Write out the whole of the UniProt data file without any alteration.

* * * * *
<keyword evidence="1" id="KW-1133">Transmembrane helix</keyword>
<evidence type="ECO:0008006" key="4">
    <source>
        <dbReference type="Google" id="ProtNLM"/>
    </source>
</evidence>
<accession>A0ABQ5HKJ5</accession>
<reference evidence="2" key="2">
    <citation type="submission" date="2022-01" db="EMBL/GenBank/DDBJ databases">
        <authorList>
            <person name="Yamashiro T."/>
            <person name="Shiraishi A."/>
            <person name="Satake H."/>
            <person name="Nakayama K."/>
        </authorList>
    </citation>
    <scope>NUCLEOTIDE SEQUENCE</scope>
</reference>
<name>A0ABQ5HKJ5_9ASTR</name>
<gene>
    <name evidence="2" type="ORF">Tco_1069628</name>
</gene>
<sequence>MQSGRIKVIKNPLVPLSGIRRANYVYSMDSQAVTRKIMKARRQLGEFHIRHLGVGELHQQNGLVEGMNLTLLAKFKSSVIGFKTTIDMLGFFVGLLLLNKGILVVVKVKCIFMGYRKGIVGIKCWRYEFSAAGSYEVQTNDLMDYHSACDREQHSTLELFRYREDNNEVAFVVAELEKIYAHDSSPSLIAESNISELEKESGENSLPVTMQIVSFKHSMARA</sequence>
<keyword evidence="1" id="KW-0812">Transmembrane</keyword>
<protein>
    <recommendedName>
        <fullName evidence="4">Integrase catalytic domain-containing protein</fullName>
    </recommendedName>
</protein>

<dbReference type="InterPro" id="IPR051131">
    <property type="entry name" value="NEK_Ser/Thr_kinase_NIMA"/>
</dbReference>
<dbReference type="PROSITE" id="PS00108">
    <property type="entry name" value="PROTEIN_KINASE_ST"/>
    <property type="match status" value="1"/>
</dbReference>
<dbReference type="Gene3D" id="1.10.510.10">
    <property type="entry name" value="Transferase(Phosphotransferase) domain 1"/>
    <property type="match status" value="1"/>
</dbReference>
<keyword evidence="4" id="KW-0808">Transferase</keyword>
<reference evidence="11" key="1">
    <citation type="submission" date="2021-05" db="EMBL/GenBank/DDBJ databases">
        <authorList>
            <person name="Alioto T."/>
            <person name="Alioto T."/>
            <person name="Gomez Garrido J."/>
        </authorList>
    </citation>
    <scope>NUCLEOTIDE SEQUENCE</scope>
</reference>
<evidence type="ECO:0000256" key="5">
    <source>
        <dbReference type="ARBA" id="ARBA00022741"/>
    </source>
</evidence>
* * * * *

<keyword evidence="1" id="KW-1133">Transmembrane helix</keyword>
<evidence type="ECO:0008006" key="4">
    <source>
        <dbReference type="Google" id="ProtNLM"/>
    </source>
</evidence>
<accession>A0ABQ5HKJ5</accession>
<reference evidence="2" key="2">
    <citation type="submission" date="2022-01" db="EMBL/GenBank/DDBJ databases">
        <authorList>
            <person name="Yamashiro T."/>
            <person name="Shiraishi A."/>
            <person name="Satake H."/>
            <person name="Nakayama K."/>
        </authorList>
    </citation>
    <scope>NUCLEOTIDE SEQUENCE</scope>
</reference>
<name>A0ABQ5HKJ5_9ASTR</name>
<gene>
    <name evidence="2" type="ORF">Tco_1069628</name>
</gene>
<sequence>MQSGRIKVIKNPLVPLSGIRRANYVYSMDSQAVTRKIMKARRQLGEFHIRHLGVGELHQQNGLVEGMNLTLLAKFKSSVIGFKTTIDMLGFFVGLLLLNKGILVVVKVKCIFMGYRKGIVGIKCWRYEFSAAGSYEVQTNDLMDYHSACDREQHSTLELFRYREDNNEVAFVVAELEKIYAHDSSPSLIAESNISELEKESGENSLPVTMQIVSFKHSMARA</sequence>
<keyword evidence="1" id="KW-0812">Transmembrane</keyword>
<protein>
    <recommendedName>
        <fullName evidence="4">Integrase catalytic domain-containing protein</fullName>
    </recommendedName>
</protein>

<dbReference type="InterPro" id="IPR051131">
    <property type="entry name" value="NEK_Ser/Thr_kinase_NIMA"/>
</dbReference>
<dbReference type="PROSITE" id="PS00108">
    <property type="entry name" value="PROTEIN_KINASE_ST"/>
    <property type="match status" value="1"/>
</dbReference>
<dbReference type="Gene3D" id="1.10.510.10">
    <property type="entry name" value="Transferase(Phosphotransferase) domain 1"/>
    <property type="match status" value="1"/>
</dbReference>
<keyword evidence="4" id="KW-0808">Transferase</keyword>
<reference evidence="11" key="1">
    <citation type="submission" date="2021-05" db="EMBL/GenBank/DDBJ databases">
        <authorList>
            <person name="Alioto T."/>
            <person name="Alioto T."/>
            <person name="Gomez Garrido J."/>
        </authorList>
    </citation>
    <scope>NUCLEOTIDE SEQUENCE</scope>
</reference>
<evidence type="ECO:0000256" key="5">
    <source>
        <dbReference type="ARBA" id="ARBA00022741"/>
    </source>
</evidence>